To reduce young age death from breast cancer, the National Cancer Control Programs increasing the awareness of early detection of breast cancer and providing free screening for breast cancer and cervical cancer has been conducted in Vietnam since 2008. There were other several programs such as the “Early detection of breast cancer and cervical cancer in women” program implemented from 2012, the “We care for her” happening in 2013–2014. The Vietnam Women’s Union has representatives at every commune has been also running programs to educate how to do breast self–examination [8]. Moreover, treatment for breast cancer in Vietnam has been remarkably improved recently. Bettertolerated therapies have been replacing ablative surgery and aggressive chemotherapy. Tamoxifen or other hormonal therapies, cytotoxic, and targeted therapies, shown to significantly reduce breast cancer recurrence and mortality in breast cancer patients [15,16], are all available in Vietnam [8]. In addition, the population variation of our study comparing the previous studies might be likely the inducement. Nationwide, Vietnam has many cities in the progress of “modernization”, where women are at increasingly high risk of breast cancer such as decreased parity, delayed childbirth, less breastfeeding which was demonstrated to be risk factors of breast cancer in low–income countries as well as in Vietnam [17,18]. However, these programs have been piloted at the areas of urbanization of the Hanoi and Ho Chi Minh Cities, but that might not be ready in the Lang Son province.

In terms of the trend mortality rates during the study period, there was a non-increasing trend during 2005–2018 but it is suggested to be increasing soon due to many environmental factors and lifestyles of an unhealthy diet, tobacco smoking, harmful usage of alcohol, and lack of physical activities. This result is consistent with previous studies showing the rise of breast cancer mortality in other territories. For instance, according to a global analysis, there was a significant increase in breast cancer mortality rates in all super regions. For total world countries, the mean breast cancer mortality rate was 13.77 per 100,000 in 1990 and the overall increasing slope of the mortality rate was 0.7 per 100,000 from 1990 to 2015 [3]. Another study presented a tendency of increased deaths from breast cancer in Brazilian women, particularly in young women from 1996 to 2013 [19]. In China, the standardized mortality rate of breast cancer was similarly shown to have an upward trend [20]. To improve cancer prevention for Vietnamese women, it is important to establish better public health policies and management of breast cancer, especially in remotes areas. It was reported that the majority of breast cancer patients in Vietnam are detected at the advanced stages [21], which was revealed to be the result of poor knowledge and awareness among the general public [22].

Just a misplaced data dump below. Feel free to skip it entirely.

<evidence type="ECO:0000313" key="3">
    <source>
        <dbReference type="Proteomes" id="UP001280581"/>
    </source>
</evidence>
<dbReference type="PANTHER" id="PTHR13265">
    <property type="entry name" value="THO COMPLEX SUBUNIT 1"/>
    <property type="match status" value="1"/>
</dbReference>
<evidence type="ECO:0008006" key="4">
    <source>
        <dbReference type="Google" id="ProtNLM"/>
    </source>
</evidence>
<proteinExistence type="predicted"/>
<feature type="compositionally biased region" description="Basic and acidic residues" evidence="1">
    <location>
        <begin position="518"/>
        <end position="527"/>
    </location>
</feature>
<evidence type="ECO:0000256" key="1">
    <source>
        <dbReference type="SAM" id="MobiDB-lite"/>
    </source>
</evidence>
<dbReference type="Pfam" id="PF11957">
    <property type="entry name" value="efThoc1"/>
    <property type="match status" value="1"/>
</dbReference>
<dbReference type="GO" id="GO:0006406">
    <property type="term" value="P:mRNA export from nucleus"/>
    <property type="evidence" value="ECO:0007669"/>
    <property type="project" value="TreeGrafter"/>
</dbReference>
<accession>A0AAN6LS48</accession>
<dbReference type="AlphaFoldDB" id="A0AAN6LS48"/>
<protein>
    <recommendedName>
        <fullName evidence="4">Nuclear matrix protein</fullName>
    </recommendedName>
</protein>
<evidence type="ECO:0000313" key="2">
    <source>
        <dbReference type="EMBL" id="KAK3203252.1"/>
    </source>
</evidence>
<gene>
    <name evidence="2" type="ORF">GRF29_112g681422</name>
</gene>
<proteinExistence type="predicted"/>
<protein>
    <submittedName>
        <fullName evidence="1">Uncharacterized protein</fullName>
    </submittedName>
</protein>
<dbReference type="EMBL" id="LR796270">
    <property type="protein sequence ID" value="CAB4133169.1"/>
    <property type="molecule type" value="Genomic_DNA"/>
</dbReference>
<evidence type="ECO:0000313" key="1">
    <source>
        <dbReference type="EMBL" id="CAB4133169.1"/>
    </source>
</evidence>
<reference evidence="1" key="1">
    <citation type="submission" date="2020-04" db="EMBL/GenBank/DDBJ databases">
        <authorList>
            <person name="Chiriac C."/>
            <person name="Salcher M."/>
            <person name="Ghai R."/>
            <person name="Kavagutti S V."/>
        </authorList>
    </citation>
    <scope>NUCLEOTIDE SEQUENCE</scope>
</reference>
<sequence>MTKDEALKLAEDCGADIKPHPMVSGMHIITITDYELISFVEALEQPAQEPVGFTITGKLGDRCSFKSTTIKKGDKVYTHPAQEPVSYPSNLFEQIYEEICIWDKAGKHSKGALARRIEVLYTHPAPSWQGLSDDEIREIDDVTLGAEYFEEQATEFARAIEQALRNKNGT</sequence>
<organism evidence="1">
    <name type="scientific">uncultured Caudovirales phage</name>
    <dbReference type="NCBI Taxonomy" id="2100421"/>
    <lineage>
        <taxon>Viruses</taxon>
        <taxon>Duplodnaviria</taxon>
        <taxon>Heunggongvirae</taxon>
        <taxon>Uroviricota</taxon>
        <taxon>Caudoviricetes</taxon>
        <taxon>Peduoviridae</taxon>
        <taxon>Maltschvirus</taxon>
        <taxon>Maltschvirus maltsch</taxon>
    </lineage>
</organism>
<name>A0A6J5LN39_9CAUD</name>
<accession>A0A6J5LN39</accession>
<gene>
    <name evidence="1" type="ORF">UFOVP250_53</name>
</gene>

In a study conducted in the mountainous area in Northern Vietnam, the level of knowledge and practice about breast selfexamination, clinical breast examination, breast ultrasound, and mammography were still adverse. Approximately 17% of women mentioned clinical breast examination, and only 13.8% reported practicing breast self-examination [23]. Among women living in one rural district, more than half of all the participants, including both younger (69.5%) and older (53.3%) women, believed that they would not get breast cancer if they took good care of themselves [24]. In central cities such as Hanoi and Ho Chi Minh City, the prevalence of sufficient knowledge and practice breast self–examination among female textile workers were only 22.7% and 15.8% [25]. In this context, increasing awareness about the importance of breast cancer screening and developing early detection strategies for breast cancer is essential. Community education programs and low-cost screening approaches such as clinical breast examination should be conducted widely to ensure the accessibility of all Vietnamese women, especially ones residing in remotes areas. The mammography screening should be suggested in high-risk women according to the age-specific mortality rate results.

Furthermore, the long treatment course of breast cancer has been causing a significant financial burden to the patients, especially the patients without health insurance. A recent study conducted in South East Asia, including Vietnam, showed that 48% of cancer patients incurred financial catastrophe within one year after the diagnosis [26]. It was estimated that the annual medical expenses for breast cancer treatment amounted to 18% of gross national income (GNI) per capita in Vietnam in 2010 ($195 vs. $1,100) [27]. These facts again emphasize the role of breast cancer screening in Vietnamese women since the diagnosis at the early stage can reduce significantly the cost of initial treatment. Besides, the financial burden of the treatment course could be a barrier to seeking care and to appropriate treatment compliance, which may contribute to the higher mortality of breast cancer. Therefore, establishing a policy of universal health insurance coverage along with other financial supports would improve access to medical care and the prognosis of breast cancer patients in Vietnam. The government should give financial support to breast cancer patients whose cost of illness exceeds their ability to pay. Furthermore, a network of primary health care such as home care and community care should be promoted to provide health care services to breast cancer women throughout the country. These settings may improve compliance with treatment and reduce costs for patients in Vietnam, where access to health facilities for cancer treatment has been limited. This combination would encourage the patients to comply with their long-term treatment and thus contribute to reducing deaths from cancers, including breast cancer.